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Bulleting of Spanish Studies

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Carlos Saura’s El Sur was aired on Spanish television in 1993 as part of a series of six programmes based on selected short stories by Jorge Luis Borges. The entire set of these hour-long productions has recently been released on video by the Films for the Humanities, thereby granting easy availability to what thus far has been one of Saura’s most difficult to acquire, and consequently least known, films. Described in its opening credits as an ‘adaptación libre’, Saura’s El Sur differs considerably from Borges’ short story of the same name. This is not surprising given Saura’s long-standing refusal to serve as what he calls a mere ‘ilustrador’ of an already written text. A self-proclaimed auteur, Saura places his own personal stamp on all of his films, recasting original material to conform to his own vision of what it should be. Indeed, in a 1996 interview with Antonio Castro, Saura stated that his El Sur had been designed ‘para hacer un ensayo sobre Borges a través de un personaje interpuesto’, explaining that ‘a veces, he querido hacer una especie de ensayos cinematogra´ficos sobre un determinado personaje. Por ejemplo Lope de Aguirre, San Juan de la Cruz, Borges, Goya’. For each of his cinematic essays Saura extensively researches his subject’s life, but the resulting film does not take the form of a biography. Rather, as Saura goes on to say, ‘siempre es, más que un ensayo de toda su vida, un fragmento de su vida, que a mí me parece esencial, y que de algún modo explica su vida’. For El Dorado it is Lope de Aguirre’s expedition to Peru, for La noche oscura it is San Juan de la Cruz’s nine months of imprisonment in a convent in Toledo, for Goya en Burdeos it is the artist’s period of exile in France, and for Saura’s latest cinematic essay, Buñuel y la mesa del rey Salomón, it is the friendship forged between Buñuel, Dalí and Lorca as university students.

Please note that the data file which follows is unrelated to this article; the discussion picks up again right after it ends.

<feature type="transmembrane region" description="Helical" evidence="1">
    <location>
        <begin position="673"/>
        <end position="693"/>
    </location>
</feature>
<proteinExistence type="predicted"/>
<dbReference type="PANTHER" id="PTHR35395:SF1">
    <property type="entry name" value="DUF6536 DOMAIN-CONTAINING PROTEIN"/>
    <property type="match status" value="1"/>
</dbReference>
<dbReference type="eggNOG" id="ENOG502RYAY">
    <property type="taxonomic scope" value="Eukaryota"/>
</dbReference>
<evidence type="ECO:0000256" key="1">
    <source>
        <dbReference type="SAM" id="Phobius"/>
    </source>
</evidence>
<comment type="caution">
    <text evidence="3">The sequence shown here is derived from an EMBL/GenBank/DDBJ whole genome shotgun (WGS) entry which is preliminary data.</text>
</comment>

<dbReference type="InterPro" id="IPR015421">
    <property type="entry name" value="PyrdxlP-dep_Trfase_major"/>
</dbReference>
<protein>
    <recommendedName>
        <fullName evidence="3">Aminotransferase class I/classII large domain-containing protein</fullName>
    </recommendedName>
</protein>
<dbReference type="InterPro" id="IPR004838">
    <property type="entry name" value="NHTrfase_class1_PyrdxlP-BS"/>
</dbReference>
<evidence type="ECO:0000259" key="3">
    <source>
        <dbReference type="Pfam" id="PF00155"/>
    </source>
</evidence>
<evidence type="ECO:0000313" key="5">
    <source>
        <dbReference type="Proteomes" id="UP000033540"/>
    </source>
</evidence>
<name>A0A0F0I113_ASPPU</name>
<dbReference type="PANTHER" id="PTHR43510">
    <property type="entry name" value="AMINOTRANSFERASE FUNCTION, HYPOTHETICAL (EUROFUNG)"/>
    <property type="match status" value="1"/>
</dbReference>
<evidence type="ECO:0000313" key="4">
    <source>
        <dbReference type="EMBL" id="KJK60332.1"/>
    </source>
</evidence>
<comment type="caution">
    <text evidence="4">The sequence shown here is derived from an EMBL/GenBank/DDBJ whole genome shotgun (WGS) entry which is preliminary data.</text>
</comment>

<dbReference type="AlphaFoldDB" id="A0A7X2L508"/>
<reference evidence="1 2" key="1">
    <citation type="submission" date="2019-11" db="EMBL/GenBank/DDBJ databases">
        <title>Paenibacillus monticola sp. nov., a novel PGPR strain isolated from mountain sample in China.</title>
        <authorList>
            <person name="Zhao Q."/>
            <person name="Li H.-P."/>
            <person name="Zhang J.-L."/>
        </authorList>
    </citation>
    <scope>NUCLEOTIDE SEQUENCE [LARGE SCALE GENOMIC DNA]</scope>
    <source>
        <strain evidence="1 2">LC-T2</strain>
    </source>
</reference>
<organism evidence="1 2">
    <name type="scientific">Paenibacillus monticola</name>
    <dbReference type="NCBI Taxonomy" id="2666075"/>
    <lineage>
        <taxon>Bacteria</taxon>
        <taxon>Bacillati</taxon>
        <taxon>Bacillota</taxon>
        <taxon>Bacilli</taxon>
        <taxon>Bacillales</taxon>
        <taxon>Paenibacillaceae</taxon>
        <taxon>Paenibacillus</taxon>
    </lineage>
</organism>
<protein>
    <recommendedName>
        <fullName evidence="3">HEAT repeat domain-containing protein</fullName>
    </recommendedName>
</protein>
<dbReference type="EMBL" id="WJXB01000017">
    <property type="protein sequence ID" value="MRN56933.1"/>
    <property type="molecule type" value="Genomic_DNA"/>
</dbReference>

This is an Accepted Manuscript of an article published by Taylor & Francis in Bulletin of Spanish Studies, available online: